Resilience applies to both the technical aspects of engineering and also the health and productivity of the engineering firm.
Engineers Know About Stress and Resilience. When engineers design structures, they consider how those structures will withstand stress. The concept of resilience (in materials and design) is not new to engineers. Similarly, personal stress is important to address for a variety of reasons. When neglected, stress hurts our health, engagement at work, teamwork, and productivity. One solution requires tapping into our inner resources, both as individuals and as a work team. Like engineers of our own life, we want structures that withstand pressures and stressors. Similarly, we want our team, our company, to be prepared for and also bounce back from adversity and trouble.
Designed Wellness Resilience Challenge: During June and July 2015, ACEC Designed Wellness is running our first online well-being campaign called “Team Resilience: Finding Strength through Stress.” If you are a member of a ACEC Designed Wellness firm, you can access the program here.
In this program, resilience is examined in three different ways. First, as the personal ability to find strength through stress. We build our confidence, our commitment to work through problems, and also the ability to center oneself (breathe, relax) when we get agitated. Second, resilience is seen as the ability to learn from difficulty. The online program guides participants to think about how stress as been a teacher. Finally, resilience also involves supporting each other in the work setting. Both community and compassion are critical to resilience: we pitch in to deal with problems and show concern or empathy.
Human Factors and System Resilience: In a work setting, not every team member is always strong in all these different areas. We all function together like a system. Just like engineering projects, different people are needed for different tasks. Think about this definition from the text book “Resilience Engineering in Practice“:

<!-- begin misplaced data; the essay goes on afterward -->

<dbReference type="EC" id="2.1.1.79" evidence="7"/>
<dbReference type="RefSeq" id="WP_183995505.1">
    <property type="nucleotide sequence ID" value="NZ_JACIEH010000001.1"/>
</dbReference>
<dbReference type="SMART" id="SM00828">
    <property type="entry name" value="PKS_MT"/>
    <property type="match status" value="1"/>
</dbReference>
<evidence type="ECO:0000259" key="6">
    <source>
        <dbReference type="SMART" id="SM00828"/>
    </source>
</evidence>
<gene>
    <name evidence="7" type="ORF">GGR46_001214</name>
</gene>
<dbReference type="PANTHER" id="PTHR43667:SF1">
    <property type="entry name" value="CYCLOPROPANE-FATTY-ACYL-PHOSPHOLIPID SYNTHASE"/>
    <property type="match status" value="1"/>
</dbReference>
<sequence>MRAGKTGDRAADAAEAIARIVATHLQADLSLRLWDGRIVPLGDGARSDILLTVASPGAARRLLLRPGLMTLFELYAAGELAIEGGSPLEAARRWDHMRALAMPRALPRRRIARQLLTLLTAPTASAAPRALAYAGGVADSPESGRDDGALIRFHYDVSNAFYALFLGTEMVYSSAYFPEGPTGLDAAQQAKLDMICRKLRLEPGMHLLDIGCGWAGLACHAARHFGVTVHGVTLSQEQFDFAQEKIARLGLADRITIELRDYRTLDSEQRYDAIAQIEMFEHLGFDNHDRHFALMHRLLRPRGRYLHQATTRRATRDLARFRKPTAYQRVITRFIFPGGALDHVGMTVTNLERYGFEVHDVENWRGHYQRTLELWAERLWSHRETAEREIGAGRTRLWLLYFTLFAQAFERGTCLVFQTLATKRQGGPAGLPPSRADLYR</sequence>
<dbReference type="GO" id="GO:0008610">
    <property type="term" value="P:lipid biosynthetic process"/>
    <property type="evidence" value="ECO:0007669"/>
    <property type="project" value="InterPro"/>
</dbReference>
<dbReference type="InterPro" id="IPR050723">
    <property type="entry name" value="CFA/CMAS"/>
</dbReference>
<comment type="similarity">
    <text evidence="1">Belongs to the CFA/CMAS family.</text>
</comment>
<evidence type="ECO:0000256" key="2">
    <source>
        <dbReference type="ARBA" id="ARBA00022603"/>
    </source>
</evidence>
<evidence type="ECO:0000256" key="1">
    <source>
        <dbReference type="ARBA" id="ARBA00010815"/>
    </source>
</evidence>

“The intrinsic ability of a system to adjust its functioning prior to, during, or following changes and disturbances, so that it can sustain required operations under both expected and unexpected conditions.”
This definition can be applied to engineering firms because they also function like systems that must adjust to stay alive and even thrive. Engineers often focus on the demanding tasks at hand rather than on their personal “ability to adjust…in both expected and unexpected conditions.” This is why we created this new resilience challenge and why we encourage you to participate in it.
Five Resilience Areas: Parallels with Resilience Engineering. Resilience requires confidence, commitment, centering, community, and compassion. These apply to both well-being and resilience engineering. Below are some initial ideas to think about. We encourage you to find your own parallels.
Resilience Challenge Project Update
So far, we have had almost 100 engineering staff from over 25 firms participate in the Team Resilience challenge.
The challenge provides tips and guidelines for each of the Five Cs of resilience and some participants complete an optional post-training survey. They are asked to rate whether they improved in four different areas. They rate on a scale from 1 (No Change) to 5 (Improved Greatly). A figure showing the items and results are shown below.
Essentially, 90% of the 83 who completed the optional survey reported at least “some” improvement in one of the four rating areas. Note that “some” is a 3 rating on a 5 point rating scale. Also, 54% of the 83 who completed the optional survey reported at least “much or great” improvement in one of the four rating areas. Roughly 40% reported much or great improvement in their knowledge of how to be more resilient and of where to get help for stress.